Parsons said she used to make enough to pay her bills and even save a little. But she lost her work with Uber in February and once the pandemic hit, tourists disappeared and fewer people called for car service to get to work, diminishing the money she made at Lyft as well. She now tries to make $100 a day, which can take her 10 hours or more between making Lyft pickups, working as an Instacart shopper, and delivering food for DoorDash and GrubHub.

While she didn’t qualify for much of the pandemic aid available, she was allowed to go on Medicaid, after years of living without health insurance.

“I try and be grateful for what I have,” Parsons said. But not making enough to pay her bills and never feeling like her income is secure leaves her feeling depressed. “I find it difficult to want to get up in the mornings. Even harder to use what little money I have for gas to drive around and try to find something to deliver for a few dollars.”

At one point, when she wasn’t sure how she was going to keep her phone on and buy food in the same week, she took herself to urgent care to talk to a mental health professional.

Now, she said, “with the holidays rolling in, it does get heavy.”

She normally buys and cooks food to deliver to the homeless on Thanksgiving, but she can’t afford that this year. She does, however, plan to cook a turkey for herself and a friend, who moved in with her after getting evicted from his place.

“I need to make pies, bake bread and make my stuffing. I need to cook.” Parsons said. “I need to do it for my own mental health. I’m just tired of being sad.”

Covid financial stress and depression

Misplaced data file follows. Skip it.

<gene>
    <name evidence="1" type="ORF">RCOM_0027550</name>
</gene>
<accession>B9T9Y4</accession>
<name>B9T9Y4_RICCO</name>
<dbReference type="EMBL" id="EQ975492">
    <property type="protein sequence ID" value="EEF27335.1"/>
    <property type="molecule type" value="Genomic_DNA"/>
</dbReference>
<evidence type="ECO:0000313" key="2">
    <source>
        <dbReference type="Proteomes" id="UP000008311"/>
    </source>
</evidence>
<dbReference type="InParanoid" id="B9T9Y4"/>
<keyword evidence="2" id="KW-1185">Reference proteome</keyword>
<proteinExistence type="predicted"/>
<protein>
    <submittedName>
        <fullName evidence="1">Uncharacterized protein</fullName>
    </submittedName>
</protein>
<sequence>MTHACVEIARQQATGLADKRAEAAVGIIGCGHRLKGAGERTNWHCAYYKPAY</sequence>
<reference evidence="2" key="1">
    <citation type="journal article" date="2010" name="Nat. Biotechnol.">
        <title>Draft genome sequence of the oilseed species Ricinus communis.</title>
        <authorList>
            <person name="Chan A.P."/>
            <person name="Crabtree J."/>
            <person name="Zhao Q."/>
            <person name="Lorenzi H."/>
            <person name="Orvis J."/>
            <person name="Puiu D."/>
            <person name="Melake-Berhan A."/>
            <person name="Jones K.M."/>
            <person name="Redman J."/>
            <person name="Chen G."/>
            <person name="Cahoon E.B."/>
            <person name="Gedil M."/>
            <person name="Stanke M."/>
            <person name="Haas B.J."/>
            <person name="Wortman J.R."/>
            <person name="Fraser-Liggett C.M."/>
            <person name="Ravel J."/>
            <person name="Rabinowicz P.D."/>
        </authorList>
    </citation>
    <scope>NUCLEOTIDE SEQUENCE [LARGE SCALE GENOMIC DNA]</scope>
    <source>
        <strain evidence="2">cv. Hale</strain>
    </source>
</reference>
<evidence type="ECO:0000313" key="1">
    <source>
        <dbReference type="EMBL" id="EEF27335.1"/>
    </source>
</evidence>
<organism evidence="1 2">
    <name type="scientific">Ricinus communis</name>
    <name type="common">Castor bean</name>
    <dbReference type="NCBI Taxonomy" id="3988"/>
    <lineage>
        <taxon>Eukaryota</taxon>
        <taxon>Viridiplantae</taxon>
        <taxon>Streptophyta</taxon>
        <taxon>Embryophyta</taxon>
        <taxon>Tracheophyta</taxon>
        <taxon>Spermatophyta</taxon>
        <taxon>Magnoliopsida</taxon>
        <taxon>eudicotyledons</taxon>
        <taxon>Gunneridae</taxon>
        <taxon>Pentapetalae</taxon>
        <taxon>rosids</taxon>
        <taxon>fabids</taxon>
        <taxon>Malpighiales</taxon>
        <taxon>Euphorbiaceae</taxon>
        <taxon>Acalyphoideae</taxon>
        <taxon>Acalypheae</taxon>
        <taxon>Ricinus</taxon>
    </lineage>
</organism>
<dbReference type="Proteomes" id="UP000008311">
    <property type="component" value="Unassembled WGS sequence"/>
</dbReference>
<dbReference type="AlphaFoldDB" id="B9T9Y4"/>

Lee’s and Parsons’ response to their situations echo what researchers are finding.

A study from Boston University’s School of Public Health found the prevalence of depression symptoms among US adults increased threefold after Covid hit.

It also found the people at greatest risk were those with lower incomes, savings below $5,000 or greater exposure to financial stressors, such as job loss.

“People experiencing financial stressors are more likely to experience depression,” said Catherine Ettman, the study’s lead researcher.

In other research Ettman worked on, but which has not yet been peer reviewed, the findings suggest those who lost their jobs and have difficulty paying rent are more likely to have suicidal thoughts.

Meanwhile, a study from the Commonwealth Fund, a health policy research foundation, found that more Americans have experienced negative financial impacts and mental health distress due to the pandemic than the citizens of nine other high-income countries.

Given the correlation between financial stressors and depression, Ettman suggests that more federal economic aid to those struggling will not only help them pay their bills. “Our hope is [their] mental health will improve,” she said.

If you or someone you know is experiencing emotional distress or having suicidal thoughts, you can call the National Suicide Prevention Lifeline at 1-800-273-8255 for free and confidential support 24/7.